Numbering just 60,000 people, Sorbs are Germany’s only indigenous ethnic minority and can trace themselves back to the Slavic Wends who settled the swampy lands between the Oder and Elbe rivers in the fifth century. Conquered by Germanic tribes in the tenth century they found themselves forcibly, often brutally, Germanized throughout the Middle Ages, until their homeland – known as Lusatia (Łužica or Łužyca in Sorbian) – became divided between Prussia and Saxony in 1815. Their language takes two distinct dialects: lower Sorbian, with similarities to Polish, was spoken in Prussian areas and generally suppressed; while upper Sorbian, a little like Czech, was mostly spoken in Saxony and enjoyed a certain prestige. But emigration from both areas was widespread throughout the nineteenth century with many ending up in Australia and the USA, specifically a Texas town called Serbin.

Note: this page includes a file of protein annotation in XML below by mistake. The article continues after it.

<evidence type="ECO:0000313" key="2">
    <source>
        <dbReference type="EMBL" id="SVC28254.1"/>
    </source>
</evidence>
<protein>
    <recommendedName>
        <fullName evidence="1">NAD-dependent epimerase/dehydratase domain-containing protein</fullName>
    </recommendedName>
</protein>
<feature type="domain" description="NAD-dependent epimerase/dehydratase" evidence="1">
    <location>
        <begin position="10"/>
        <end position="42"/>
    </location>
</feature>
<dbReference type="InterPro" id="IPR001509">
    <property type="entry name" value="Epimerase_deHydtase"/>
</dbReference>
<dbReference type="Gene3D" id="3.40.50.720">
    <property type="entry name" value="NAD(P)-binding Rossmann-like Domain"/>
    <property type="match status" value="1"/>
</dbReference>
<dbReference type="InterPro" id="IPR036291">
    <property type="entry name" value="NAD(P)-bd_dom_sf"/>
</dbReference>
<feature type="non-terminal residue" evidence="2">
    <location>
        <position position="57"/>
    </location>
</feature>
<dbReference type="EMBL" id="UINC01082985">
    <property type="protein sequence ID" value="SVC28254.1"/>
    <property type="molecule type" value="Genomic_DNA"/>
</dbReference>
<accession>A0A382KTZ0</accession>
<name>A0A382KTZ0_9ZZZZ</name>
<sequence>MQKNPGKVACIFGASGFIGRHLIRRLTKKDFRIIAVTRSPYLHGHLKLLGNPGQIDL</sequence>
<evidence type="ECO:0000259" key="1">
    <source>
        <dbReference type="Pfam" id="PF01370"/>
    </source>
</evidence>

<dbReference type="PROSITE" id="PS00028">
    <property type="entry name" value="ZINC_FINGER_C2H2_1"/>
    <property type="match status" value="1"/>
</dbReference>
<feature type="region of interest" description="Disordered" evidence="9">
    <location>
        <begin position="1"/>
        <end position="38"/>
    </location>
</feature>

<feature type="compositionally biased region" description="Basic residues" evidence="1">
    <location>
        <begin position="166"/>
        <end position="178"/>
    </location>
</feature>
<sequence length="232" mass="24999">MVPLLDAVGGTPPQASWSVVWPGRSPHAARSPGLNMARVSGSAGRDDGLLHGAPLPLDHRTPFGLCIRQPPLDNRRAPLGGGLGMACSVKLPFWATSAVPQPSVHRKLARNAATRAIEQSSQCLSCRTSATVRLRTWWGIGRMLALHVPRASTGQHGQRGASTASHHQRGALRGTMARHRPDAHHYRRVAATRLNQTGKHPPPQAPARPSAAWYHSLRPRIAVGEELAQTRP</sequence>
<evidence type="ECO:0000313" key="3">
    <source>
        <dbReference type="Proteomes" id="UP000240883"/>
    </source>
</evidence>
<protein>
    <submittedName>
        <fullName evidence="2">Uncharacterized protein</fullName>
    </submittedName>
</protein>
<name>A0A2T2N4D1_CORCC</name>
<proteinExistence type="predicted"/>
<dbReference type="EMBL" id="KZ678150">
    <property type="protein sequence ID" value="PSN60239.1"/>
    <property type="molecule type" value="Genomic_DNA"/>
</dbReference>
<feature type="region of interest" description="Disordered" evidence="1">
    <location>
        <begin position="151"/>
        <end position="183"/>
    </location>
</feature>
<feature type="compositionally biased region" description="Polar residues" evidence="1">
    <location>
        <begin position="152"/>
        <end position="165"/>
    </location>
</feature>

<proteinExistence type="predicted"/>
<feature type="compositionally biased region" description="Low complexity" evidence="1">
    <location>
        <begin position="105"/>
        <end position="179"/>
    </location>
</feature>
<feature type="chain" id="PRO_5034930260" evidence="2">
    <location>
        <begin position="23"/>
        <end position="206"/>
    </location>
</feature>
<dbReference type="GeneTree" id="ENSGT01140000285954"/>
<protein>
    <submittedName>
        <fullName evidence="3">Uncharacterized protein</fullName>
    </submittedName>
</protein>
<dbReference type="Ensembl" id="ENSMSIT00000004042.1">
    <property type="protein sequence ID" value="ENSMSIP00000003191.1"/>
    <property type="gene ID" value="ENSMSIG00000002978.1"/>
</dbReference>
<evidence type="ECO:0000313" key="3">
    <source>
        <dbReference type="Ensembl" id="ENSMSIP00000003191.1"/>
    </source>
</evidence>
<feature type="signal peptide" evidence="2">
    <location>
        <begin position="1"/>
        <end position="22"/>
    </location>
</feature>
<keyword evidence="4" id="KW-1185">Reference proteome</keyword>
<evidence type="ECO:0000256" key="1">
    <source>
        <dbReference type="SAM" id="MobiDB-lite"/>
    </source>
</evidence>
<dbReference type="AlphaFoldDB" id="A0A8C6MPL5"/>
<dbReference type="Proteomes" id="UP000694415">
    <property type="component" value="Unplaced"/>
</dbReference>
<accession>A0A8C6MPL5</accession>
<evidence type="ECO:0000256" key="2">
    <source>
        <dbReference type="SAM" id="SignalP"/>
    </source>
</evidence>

Persecution heightened under the Nazis – who butchered around 20,000 Sorbs – then rapidly lessened in the GDR, even though Lusatia was overrun by resettling Germans expelled from Poland at the end of the war. The area subsequently became heavily industrialized, which hastened the erosion of old ways. But at least the Sorbs were allowed some cultural autonomy, with their language granted equal status with German and their folk traditions encouraged, albeit for tourist purposes. Since the Wende cultural interest has been stepped up and colourful Sorbian festivals like the Vogelhochzeit on January 25, the Karnival, and their variant of Walpurgisnacht on April 30, have become popular. Yet despite all this, and bilingual street signs throughout the region, Sorbian is rarely heard and the minority still feels under-represented and under-financed by the German state. They are petitioning the EU for greater recognition and the election of a Sorbian as Minister President in Saxony in 2008 is helping their cause.